Figure 6 shows the time-integrated laser-induced optical emission spectra during ablation. Optical emission in this study means laser-induced fluorescence and optical breakdown.18 There are large differences in both the emission intensities and spectra [Figs. 6(a) to 6(c)]. The spectra [Fig. 6(a)] reveal a pronounced peak at around 580 nm, which is considered to have been caused by optical breakdown. Fluorescence emissions are the most intense in Fig. 6(a) and the second most intense in Fig. 6(b). The spectrum for fluorescence is similar to that observed in previous studies19 and shows a broad peak centered at around 300 nm.
HSP 72 only appeared in samples exposed to the laser, indicating that this was caused by irradiation. Also, it mainly appeared in the regenerative epithelium, not in the stroma. In fact, its appearance in the deep stroma was only observed in the group A samples 7 days after ablation. This finding is consistent with the previous observations reported by Kitazawa et al.;13 and Hong et al.;,14 but the mechanism behind HSP 72 being expressed in the regenerative epithelium is still unknown. In a dermatological study, Laplante et al.;20 reported on localization of HSP 72 in regenerative tissue. They found expressions of HSP 27, 60, 70, and 90 in the regenerative epidermis of a mouse during the healing process after a wound had been made through all layers of the skin. This means that the expression of HSP 70, as a repair function, correlates with cell proliferation in regenerative tissue,21 which supports our observation of HSP 72 in the regenerative epithelium.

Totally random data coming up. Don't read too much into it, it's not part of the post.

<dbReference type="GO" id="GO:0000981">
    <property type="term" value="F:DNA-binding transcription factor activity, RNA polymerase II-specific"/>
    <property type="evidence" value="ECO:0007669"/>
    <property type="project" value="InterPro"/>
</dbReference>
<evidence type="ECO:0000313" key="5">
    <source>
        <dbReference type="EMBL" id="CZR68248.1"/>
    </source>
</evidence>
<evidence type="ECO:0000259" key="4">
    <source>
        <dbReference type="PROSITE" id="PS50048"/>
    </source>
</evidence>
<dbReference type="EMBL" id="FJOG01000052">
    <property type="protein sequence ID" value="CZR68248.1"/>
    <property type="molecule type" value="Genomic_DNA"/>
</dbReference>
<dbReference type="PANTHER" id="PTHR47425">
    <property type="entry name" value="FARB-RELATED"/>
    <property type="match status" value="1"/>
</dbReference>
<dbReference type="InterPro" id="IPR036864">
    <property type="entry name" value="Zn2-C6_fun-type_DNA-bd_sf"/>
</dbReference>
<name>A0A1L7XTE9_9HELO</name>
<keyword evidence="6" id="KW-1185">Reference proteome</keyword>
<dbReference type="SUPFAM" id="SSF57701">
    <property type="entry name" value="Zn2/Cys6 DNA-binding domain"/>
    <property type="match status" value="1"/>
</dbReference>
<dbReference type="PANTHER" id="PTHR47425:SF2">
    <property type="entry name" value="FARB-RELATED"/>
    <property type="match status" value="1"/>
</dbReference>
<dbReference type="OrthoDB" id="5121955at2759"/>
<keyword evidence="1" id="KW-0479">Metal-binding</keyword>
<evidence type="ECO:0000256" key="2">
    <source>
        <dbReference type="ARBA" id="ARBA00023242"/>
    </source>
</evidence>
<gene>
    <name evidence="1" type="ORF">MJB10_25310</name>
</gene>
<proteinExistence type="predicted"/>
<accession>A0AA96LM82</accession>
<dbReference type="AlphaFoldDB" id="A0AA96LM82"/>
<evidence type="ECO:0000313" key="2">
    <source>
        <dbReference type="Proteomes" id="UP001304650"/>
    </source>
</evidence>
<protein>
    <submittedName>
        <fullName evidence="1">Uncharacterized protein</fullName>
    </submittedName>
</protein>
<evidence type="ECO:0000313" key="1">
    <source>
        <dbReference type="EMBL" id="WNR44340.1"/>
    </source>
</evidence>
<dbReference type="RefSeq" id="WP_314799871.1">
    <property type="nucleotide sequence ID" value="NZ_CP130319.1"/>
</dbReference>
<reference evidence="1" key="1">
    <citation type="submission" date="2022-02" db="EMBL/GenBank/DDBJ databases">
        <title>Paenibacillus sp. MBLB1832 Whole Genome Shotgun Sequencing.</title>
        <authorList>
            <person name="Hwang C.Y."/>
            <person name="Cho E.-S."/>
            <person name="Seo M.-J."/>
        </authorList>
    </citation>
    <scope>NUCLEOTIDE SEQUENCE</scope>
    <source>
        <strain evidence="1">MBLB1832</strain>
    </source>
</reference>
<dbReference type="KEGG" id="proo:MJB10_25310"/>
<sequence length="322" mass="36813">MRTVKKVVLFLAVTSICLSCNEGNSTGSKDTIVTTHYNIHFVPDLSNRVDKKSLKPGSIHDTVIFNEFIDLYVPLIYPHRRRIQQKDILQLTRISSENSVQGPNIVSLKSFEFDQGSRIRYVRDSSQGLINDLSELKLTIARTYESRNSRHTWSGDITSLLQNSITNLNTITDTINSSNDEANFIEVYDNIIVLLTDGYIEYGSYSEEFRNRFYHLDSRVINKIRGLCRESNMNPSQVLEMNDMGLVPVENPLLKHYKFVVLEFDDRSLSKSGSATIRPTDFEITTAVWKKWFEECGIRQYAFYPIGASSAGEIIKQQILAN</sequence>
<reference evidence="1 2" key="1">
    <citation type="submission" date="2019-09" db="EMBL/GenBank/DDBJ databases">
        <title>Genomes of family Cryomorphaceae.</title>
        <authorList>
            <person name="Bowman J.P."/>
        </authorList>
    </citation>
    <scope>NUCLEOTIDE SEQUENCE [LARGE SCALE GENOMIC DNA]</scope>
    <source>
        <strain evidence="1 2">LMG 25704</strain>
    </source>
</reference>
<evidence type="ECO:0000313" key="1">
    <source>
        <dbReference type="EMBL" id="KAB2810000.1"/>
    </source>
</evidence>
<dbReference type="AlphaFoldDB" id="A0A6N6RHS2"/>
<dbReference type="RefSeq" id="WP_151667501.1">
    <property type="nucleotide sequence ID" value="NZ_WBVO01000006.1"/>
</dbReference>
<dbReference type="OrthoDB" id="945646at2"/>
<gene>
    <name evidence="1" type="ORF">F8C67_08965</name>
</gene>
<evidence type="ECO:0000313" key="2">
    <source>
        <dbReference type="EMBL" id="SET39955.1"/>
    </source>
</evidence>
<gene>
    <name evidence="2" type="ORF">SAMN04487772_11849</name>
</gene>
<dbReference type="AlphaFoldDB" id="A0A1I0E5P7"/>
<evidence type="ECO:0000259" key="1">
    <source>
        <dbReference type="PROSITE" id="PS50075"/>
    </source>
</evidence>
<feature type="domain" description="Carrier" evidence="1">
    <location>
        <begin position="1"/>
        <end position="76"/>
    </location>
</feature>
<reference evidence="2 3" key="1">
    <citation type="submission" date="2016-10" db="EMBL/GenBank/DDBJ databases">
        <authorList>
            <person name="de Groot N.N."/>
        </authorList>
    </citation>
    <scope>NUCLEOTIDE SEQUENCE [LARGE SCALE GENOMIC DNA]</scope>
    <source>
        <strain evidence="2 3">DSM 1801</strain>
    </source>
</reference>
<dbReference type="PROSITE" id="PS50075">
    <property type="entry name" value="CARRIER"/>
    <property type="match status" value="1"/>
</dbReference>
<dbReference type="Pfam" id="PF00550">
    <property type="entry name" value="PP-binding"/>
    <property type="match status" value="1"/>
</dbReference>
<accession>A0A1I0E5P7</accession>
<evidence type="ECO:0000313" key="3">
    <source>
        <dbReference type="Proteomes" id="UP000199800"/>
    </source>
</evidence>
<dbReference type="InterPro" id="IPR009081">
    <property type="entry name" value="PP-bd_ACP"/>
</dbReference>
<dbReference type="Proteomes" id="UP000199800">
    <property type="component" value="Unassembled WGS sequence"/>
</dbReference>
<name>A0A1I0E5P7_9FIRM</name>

In our study, HSP 72 appeared as a repair function after the epithelium and a part of the stroma were ablated, and the amount of this heat shock protein in the regenerative epithelium correlated with the thermal dose. There was also a positive correlation between the thickness of the epithelium and the amount of HSP 72. These correlations between the amount of HSP 72, the thickness of the epithelium, and the thermal dose were verified by nonparametric tests and statistical analyses (no detailed data are given in this study). There appear to be no reports on experiments that correlate the amount of HSP 72 in the regenerative epithelium with the thermal dose estimated by high-speed temperature measurement. Our present study may help us to better understand the mechanism behind the expression of HSP 72.